Unlock the power of online co-creationWritten by Amelia Boothman 19 June 2020
As a brand consultancy, we are always using interactive workshop and focus group methodologies with clients or consumers (and sometimes both!), to gain a deeper understanding of needs.
They enable us to use projective techniques, to get under the skin, to reach the subconscious and to shape and co-create new ideas in both brand and innovation. Lockdown has presented us with new and interesting challenges as we have been forced to adapt different ways of running focus groups and workshops, whilst still building the same levels of empathy, understanding and rapport.
1) It’s easier than you think to build rapport online
Surprisingly, in some ways, it’s been easier to build rapport online – maybe because people have been locked away from others and are keen to engage. Perhaps also because we make sure we conduct a tech-test to check sound and vision beforehand, which helps to build an initial relationship with each participant. You’re also looking them straight in the face, one-on-one, when you first meet.
Of course, you don’t see all the body language, so you have to make sure you’re keeping a keen eye on everyone. To help with that, we’ve made sure that we only have 4- 6 of us at any one time working in groups and teams. We’ve found that people have been more engaged in the stimulus and the interactive tasks – both in client and consumer workshops/groups – perhaps again because it’s easier to see, to move around and because we can interactively shape the content in real time.
I couldn’t believe how engaged everybody was in the 1HQ workshop and how well they interacted with the stimulus.
Sara Metcalfe,Senior Brand and Product Group Manager, Tate and Lyle
2) There are greater opportunities to gather diverse opinions
We’ve been able to work more remotely with a wider range of participants from all over the UK and the world. This has meant for both client and consumer workshops/groups, that we’ve had a more diverse profile of attendees (who turn up on time more often, perhaps because there are no parking or traffic issues). And of course, our carbon footprint has been so much smaller on each project.
It’s also meant that we can build and shape stimulus live online in a way we haven’t been able to before, between and during workshops. I think when we’re face to face again, we will definitely incorporate some of these methodologies and approaches more often, keeping our carbon footprint down and only conducting face-to-face meetings when relevant.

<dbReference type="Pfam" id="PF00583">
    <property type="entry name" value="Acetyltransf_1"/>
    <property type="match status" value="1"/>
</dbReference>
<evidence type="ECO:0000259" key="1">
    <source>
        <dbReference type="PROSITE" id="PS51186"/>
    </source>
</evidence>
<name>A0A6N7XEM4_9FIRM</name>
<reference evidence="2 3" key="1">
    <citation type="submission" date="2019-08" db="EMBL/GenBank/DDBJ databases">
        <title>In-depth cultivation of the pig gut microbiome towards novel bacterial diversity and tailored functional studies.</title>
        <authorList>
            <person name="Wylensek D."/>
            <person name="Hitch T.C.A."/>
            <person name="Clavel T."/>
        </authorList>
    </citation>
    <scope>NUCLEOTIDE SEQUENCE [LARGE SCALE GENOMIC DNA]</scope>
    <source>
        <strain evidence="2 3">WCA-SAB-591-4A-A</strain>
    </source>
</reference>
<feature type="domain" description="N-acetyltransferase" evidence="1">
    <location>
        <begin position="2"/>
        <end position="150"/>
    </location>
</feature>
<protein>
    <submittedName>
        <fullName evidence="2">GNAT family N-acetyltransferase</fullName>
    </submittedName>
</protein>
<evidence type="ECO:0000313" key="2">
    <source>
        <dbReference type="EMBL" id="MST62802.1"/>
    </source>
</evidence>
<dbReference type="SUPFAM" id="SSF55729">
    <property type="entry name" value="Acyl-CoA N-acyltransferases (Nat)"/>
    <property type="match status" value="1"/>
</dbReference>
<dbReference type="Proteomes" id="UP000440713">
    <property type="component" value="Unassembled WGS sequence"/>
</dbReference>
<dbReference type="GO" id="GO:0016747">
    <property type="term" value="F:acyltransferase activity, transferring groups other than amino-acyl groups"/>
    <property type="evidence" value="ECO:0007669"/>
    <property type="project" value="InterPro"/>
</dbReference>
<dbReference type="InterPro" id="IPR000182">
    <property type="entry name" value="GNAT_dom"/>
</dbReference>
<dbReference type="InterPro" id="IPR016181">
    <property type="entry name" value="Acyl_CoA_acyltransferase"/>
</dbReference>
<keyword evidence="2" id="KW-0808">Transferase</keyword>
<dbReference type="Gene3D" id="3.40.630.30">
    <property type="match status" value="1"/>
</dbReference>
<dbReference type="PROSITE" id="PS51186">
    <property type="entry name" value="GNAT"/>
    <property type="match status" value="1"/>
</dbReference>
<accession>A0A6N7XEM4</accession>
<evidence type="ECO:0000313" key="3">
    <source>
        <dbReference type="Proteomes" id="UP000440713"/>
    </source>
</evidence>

3) Using online sub-teams can help encourage further consumer insights
People are much more used to online tools now and are confident using them in a way they weren’t ten years ago – when online groups became much more common. Although you can’t have 12-16 clients/consumers in a workshop all at once, we’ve found its great if you create little sub-teams, go off in smaller groups and then reconvene and share. In many ways this has also been better, as the teams build a great rapport by working together.
I loved the Apprentice task where 1HQ asked participants to work as a team to create their own mood boards to articulate how they felt our brand could better connect with customers. These rich and valuable insights, straight from the minds of our target audience and extracted by 1HQ will play a critical role in the next stage of our brand’s development and ensure that we hit our brief.
Katie SheppardBrand and Marketing Manager, Optibac
4) New online tools are able to keep focus and inclusion high during workshops
As well as using familiar platforms, such as Microsoft Teams and PPT, we have also used new tools like Miro – which enables everyone to shape, annotate, share, vote and move stimulus around, all at the same time.
This helps to keep engagement, focus and inclusion high throughout the whole workshop process and we continue to use a high level of visual stimulus from our studio throughout.
As a strategist and qual researcher, it has been brilliant to use amazing stimulus produced by the wider 1HQ studio team – such as semiotic projective imagery as well as exploratory interactive mood boards – to help me get to the subconscious brain.